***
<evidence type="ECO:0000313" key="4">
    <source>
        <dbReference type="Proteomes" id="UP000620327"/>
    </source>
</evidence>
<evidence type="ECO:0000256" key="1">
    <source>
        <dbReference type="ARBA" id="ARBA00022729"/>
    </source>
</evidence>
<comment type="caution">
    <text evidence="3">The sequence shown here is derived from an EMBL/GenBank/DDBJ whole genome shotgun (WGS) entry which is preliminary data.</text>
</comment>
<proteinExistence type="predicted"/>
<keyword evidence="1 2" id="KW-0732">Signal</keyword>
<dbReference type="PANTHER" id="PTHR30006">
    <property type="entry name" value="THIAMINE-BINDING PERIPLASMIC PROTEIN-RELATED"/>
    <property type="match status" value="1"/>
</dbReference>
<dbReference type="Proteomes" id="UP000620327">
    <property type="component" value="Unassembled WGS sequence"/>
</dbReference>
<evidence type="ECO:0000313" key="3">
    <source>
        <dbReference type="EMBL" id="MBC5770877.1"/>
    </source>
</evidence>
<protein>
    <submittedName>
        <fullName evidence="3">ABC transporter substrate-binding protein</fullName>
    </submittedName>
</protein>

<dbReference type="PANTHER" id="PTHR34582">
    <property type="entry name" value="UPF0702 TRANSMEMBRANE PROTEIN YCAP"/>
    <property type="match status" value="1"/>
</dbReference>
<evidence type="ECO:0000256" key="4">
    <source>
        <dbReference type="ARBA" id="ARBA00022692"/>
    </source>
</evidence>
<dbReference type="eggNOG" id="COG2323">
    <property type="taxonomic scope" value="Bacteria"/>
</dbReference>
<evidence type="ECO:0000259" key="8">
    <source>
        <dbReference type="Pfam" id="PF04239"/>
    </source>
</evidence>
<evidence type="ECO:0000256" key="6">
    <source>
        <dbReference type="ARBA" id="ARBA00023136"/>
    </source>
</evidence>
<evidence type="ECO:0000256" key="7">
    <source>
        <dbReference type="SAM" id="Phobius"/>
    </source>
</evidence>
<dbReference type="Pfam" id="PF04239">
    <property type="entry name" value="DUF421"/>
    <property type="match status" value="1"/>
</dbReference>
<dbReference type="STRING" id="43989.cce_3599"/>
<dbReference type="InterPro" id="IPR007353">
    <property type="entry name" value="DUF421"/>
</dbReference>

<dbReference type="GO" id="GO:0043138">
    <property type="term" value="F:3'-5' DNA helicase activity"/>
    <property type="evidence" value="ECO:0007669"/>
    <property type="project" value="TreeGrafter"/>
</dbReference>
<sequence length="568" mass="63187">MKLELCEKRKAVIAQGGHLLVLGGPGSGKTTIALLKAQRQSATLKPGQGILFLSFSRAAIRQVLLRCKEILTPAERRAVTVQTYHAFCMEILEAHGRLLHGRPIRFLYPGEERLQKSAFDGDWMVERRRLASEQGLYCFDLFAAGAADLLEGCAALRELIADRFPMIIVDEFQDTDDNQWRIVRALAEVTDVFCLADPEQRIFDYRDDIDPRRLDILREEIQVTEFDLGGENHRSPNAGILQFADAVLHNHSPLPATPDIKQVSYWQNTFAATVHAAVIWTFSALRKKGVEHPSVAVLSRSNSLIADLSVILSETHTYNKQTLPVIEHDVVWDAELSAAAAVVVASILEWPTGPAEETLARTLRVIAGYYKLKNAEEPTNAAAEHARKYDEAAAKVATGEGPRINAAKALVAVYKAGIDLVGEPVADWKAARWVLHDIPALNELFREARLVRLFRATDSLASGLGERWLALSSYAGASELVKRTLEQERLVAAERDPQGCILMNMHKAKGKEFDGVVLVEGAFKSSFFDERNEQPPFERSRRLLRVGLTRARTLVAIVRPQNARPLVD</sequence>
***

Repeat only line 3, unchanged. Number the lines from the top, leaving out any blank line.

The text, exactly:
        <dbReference type="Proteomes" id="UP000620327"/>